Bill Granger’s lime butter is the perfect partner to barbecued, baked, steamed or fried fish. It is so versatile it works with salmon, any white fish, clams, prawns, crayfish and mussels. Make a batch now while the limes are in season and more affordable, freeze, then in summer, brush it onto sweetcorn too. If desired, add finely minced coriander, chilli, ginger, garlic or kaffir lime to give it an extra kick.
100g butter, softened
grated zest of 1 lime
2T lime juice
1t sea salt
In a small bowl, whisk together all the ingredients – don’t fret if some of the lime juice doesn’t mix in. The butter can be stirred straight into many dishes, brushed onto corn cobs, or you may wish to put it into silicon moulds (individual serving sized) and chill or shape into a log by wrapping in greaseproof paper and chill before slicing into rounds. Also freezes well.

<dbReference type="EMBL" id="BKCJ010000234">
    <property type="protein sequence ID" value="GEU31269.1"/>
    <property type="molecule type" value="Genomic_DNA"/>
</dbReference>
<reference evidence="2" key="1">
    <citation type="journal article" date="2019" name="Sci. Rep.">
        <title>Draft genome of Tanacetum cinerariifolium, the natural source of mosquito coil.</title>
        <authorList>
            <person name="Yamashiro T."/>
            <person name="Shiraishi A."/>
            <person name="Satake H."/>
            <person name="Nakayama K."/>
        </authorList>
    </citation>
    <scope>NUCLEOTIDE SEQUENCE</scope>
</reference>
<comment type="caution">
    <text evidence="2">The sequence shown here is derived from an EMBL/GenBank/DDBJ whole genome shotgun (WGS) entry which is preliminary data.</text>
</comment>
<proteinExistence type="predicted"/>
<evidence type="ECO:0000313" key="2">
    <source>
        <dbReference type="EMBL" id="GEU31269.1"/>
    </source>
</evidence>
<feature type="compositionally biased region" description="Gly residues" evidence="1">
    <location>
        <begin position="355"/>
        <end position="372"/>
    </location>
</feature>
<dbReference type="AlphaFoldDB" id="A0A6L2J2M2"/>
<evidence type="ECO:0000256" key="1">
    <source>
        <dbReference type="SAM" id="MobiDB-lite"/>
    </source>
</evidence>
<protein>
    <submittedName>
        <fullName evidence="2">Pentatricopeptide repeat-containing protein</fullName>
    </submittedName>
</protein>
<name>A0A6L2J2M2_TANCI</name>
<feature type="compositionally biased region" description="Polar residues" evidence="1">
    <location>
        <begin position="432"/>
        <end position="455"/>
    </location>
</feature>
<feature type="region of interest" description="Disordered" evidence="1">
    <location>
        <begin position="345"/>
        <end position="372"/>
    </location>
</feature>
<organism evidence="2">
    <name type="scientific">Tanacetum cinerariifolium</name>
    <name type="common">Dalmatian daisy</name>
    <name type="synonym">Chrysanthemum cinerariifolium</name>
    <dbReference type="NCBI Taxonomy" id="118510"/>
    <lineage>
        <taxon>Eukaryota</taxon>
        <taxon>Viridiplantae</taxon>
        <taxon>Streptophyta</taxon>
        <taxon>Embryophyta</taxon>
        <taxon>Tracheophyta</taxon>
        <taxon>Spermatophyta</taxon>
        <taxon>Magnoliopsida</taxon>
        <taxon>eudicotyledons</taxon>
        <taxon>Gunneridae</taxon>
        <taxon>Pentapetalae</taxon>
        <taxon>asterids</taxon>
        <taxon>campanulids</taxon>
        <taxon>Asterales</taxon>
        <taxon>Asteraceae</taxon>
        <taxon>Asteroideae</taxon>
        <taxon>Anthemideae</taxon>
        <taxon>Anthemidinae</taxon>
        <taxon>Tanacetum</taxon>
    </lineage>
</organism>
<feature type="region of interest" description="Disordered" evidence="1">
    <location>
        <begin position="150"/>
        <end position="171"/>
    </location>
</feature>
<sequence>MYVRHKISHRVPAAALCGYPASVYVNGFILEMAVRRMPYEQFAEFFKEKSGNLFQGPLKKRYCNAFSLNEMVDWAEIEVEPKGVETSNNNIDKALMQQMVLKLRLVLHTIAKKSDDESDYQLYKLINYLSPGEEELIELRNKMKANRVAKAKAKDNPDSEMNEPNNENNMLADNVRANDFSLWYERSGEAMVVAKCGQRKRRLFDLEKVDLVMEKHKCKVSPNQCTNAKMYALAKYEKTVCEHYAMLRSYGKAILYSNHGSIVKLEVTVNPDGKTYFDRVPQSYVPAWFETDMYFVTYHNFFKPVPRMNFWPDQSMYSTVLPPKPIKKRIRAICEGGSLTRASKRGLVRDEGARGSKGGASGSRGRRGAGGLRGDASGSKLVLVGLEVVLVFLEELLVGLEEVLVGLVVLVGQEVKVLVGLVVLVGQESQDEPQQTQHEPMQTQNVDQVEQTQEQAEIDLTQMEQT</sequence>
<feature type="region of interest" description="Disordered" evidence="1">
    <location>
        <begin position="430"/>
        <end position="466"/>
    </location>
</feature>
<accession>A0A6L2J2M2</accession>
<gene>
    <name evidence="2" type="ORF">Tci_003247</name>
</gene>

Twisted Citrus Limes
Limes are valued both for the acidity of their juice and the floral aroma of their zest. Our limes are the Bearss variety (also known as Tahitian or Persian), which are famed for their size and juiciness.
Limes really pack a punch in the flavour and nutrition stakes and are a key ingredient in Mexican, Vietnamese and Thai dishes. (The Mexican lime (also known as the Key lime) is smaller than the Bearss variety and is rarely seen in New Zealand.)
Limes are also used extensively in drinks to add unparalleled flavour – from a wedge in the neck of your Corona to a chunky muddle in your mojito, once you’ve had the real thing, no substitute will do.
Limes store well at room temperature out of direct sunlight for at least a week (and become juicier during this time), but will store much longer in the fridge. They can also be frozen whole, or juiced into ice-cube trays.
Packed with vitamin C, limes are harvested when dark to pale green. A yellow lime signifies full maturity and maximum juice content.
Available between March and August.